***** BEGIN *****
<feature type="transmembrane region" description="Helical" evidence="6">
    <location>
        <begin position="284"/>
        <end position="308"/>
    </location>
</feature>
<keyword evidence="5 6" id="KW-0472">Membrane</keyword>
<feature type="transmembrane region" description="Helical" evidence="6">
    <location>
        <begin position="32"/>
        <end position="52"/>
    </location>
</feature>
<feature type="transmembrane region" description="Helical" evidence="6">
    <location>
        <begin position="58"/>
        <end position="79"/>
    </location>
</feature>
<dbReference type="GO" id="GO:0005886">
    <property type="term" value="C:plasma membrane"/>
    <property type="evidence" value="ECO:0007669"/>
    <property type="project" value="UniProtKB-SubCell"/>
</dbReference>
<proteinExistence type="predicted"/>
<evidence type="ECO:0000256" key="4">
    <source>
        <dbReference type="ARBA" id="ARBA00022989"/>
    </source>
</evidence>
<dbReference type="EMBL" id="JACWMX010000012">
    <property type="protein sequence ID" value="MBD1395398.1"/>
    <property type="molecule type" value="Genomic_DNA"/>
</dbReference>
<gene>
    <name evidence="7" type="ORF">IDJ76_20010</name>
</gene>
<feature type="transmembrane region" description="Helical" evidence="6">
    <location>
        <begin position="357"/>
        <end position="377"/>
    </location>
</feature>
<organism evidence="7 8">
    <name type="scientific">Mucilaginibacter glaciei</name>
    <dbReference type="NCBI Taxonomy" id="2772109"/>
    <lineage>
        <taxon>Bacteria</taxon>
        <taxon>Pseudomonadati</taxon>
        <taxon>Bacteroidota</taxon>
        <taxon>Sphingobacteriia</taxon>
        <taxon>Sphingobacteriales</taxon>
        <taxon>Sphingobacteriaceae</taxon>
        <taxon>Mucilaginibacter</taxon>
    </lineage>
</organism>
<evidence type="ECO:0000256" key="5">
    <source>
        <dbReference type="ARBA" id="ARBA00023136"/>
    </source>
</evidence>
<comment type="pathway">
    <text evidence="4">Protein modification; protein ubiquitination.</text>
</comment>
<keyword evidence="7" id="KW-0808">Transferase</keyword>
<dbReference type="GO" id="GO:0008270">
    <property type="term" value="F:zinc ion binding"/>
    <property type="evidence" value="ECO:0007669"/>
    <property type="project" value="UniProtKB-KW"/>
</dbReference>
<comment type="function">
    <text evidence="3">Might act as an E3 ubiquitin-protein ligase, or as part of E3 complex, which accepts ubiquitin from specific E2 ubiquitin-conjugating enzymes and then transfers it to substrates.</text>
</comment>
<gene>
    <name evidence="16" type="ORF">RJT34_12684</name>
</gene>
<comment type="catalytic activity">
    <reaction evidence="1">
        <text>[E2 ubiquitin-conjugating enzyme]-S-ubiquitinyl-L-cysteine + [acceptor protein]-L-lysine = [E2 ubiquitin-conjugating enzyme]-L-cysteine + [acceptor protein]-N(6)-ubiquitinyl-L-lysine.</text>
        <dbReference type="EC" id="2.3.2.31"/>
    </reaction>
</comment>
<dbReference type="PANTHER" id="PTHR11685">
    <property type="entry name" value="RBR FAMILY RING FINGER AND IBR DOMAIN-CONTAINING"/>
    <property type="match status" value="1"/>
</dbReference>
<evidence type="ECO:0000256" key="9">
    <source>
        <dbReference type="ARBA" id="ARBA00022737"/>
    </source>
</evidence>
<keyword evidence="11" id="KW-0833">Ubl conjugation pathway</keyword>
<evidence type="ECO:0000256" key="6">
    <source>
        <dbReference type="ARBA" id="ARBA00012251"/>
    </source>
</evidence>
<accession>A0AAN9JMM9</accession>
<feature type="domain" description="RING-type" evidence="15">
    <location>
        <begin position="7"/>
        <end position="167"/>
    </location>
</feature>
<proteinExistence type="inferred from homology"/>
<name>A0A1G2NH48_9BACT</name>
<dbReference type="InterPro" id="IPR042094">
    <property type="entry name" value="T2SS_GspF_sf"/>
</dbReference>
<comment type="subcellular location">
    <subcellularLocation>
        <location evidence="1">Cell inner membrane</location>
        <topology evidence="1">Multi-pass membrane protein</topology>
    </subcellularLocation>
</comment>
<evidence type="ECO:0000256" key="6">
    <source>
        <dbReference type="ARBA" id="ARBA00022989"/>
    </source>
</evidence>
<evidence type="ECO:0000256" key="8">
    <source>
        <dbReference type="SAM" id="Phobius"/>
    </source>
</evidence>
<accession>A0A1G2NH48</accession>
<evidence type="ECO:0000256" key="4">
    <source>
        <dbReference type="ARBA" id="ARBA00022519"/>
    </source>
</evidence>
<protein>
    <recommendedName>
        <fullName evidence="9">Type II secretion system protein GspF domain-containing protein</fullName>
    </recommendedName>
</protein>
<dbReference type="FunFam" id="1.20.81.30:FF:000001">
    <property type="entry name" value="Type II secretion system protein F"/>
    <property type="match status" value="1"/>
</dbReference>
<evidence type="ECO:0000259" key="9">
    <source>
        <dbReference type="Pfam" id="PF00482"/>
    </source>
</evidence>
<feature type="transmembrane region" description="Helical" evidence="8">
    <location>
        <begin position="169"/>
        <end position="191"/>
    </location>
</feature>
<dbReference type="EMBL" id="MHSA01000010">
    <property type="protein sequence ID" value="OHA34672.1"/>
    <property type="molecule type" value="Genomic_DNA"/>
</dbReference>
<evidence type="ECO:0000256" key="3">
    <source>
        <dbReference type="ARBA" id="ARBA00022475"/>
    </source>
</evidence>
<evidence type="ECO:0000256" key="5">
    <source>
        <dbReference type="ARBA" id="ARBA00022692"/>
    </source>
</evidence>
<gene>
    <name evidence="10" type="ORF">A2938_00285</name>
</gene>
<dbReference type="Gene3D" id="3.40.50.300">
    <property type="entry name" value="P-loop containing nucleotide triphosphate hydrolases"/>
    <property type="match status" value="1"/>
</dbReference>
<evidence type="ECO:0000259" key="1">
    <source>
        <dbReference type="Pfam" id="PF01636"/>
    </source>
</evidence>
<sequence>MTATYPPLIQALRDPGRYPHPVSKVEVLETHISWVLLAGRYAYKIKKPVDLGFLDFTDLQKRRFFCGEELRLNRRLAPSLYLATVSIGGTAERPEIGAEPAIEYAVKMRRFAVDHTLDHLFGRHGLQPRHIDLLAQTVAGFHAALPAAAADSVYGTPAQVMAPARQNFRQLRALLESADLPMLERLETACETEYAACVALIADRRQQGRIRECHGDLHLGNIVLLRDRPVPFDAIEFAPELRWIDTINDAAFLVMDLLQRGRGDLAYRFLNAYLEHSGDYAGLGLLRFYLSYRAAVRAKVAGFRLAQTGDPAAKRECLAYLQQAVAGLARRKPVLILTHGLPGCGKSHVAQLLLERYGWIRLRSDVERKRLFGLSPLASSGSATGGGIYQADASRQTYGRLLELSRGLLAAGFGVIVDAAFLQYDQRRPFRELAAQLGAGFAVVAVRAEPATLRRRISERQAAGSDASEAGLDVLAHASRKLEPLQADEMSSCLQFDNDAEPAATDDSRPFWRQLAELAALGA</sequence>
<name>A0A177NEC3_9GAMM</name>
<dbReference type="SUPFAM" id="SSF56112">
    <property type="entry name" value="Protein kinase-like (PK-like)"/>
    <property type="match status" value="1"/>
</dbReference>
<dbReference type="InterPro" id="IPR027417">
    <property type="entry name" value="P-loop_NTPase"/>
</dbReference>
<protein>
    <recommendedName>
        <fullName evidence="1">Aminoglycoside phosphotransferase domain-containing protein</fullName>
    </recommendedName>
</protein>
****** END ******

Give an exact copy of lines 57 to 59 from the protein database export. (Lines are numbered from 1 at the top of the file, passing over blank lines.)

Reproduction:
<evidence type="ECO:0000256" key="5">
    <source>
        <dbReference type="ARBA" id="ARBA00023136"/>